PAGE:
Anonymous bulletin app Yik Yak isn’t so anonymous after all

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If you were a college student a few years ago, chances are you’ve heard of — and possibly used — Yik Yak, an anonymous bulletin board app that displayed a stream of messages from from a specific location.

The app, launched in 2013, was later shut down in 2017 after users pointed out that it could be used to anonymously bully and harass people, among other bad things. Yik Yak made a strong comeback, but the fundamental issues remained.

But it turns out Yik Yak wasn’t so anonymous after all, according to a researcher speaking to Motherboard.

Yik Yak Privacy Breach

Computer science student David Teather built a pretty ingenious way to test Yik Yak’s privacy knowledge and found the app to be grossly lacking.

Using the open source tool mitmproxy, Teather intercepted data to and from Yik Yak by impersonating the app itself. Each post on the service contains an exact GPS coordinate and a unique identifier (such as nrCi213RA3SncY6mVLZzuGUIJ2T2), both of which can be used to anonymize Yik Yak users.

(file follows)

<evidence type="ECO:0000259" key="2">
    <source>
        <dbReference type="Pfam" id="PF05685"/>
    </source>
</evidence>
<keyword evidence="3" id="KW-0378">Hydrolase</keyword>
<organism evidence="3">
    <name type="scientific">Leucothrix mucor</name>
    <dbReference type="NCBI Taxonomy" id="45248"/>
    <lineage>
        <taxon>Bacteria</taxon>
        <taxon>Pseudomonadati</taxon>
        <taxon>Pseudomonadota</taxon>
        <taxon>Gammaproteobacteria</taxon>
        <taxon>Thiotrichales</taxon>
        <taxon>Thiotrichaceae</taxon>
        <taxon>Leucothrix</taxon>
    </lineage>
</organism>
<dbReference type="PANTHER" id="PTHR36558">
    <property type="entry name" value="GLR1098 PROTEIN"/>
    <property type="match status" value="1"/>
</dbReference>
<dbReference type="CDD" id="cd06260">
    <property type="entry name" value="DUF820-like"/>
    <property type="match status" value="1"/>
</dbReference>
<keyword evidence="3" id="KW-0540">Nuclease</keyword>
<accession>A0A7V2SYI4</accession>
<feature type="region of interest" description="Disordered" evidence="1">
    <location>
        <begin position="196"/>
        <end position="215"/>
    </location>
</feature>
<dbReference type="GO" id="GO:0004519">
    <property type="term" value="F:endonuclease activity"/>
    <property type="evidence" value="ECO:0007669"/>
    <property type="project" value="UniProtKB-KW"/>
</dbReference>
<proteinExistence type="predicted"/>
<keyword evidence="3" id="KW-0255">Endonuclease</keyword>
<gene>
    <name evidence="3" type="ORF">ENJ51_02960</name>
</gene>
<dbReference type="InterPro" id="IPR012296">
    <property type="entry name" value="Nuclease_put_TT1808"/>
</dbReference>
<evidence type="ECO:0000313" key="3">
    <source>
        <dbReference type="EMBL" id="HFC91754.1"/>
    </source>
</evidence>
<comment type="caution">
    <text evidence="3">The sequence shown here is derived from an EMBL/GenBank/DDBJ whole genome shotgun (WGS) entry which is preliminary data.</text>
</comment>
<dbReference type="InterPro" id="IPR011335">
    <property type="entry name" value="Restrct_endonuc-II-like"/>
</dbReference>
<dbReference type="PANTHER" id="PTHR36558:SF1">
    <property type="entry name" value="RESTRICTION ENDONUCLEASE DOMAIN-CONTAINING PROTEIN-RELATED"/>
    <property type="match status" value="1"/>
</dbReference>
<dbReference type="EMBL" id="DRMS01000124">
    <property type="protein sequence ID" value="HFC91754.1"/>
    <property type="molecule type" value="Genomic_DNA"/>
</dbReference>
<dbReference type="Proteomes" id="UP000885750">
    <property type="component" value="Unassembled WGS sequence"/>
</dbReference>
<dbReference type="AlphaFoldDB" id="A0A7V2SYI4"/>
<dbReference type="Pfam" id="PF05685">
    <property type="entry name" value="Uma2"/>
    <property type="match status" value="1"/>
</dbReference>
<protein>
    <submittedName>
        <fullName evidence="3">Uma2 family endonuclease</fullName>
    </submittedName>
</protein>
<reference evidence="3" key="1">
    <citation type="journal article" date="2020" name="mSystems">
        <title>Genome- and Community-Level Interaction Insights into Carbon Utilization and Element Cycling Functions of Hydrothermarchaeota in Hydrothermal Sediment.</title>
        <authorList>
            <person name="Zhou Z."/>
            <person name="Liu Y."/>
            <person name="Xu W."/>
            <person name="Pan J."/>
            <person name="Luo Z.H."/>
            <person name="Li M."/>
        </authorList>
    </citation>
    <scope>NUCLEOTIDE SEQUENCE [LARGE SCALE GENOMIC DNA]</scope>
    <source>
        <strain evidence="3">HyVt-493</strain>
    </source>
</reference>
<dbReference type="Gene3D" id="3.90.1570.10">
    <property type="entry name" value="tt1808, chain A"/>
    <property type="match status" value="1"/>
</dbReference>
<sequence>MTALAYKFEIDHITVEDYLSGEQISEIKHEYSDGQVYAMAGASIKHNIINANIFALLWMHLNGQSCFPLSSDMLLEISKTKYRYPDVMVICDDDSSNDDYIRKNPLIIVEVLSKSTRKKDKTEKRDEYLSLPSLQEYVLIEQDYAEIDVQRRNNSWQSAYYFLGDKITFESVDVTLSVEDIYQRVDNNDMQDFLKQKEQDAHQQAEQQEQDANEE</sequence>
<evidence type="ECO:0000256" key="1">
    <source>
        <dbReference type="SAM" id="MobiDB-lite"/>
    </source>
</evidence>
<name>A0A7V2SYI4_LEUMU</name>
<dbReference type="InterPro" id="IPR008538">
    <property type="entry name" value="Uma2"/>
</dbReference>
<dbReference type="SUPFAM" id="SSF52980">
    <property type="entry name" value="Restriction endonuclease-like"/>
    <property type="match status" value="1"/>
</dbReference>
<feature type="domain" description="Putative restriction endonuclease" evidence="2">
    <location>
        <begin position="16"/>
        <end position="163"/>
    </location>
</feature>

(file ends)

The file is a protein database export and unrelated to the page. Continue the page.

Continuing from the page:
In his own blog post, Teather goes into much more detail about how and why Yik Yak was doing this, leaving around two million remaining users at risk.

A silent update

“I disclosed what I found to the YikYak team on April 11, 2022,” Teather said. “Almost a month later, on May 8, 2022 (1 day before the public disclosure date), they responded by removing the returned user id for posts and comments, but that’s not enough to protect privacy because it is trivial to retrieve this information.”

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But not much happened until Yik Yak released version 1.4.3 around May 11, which brought some slight tweaks, which mainly meant that the GPS location data was less accurate.

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While this is almost certainly a positive change, Teather found that it was still possible, albeit slightly more difficult, to extract precise location data.

Yik Yak did not respond to multiple requests for comment from Motherboard.

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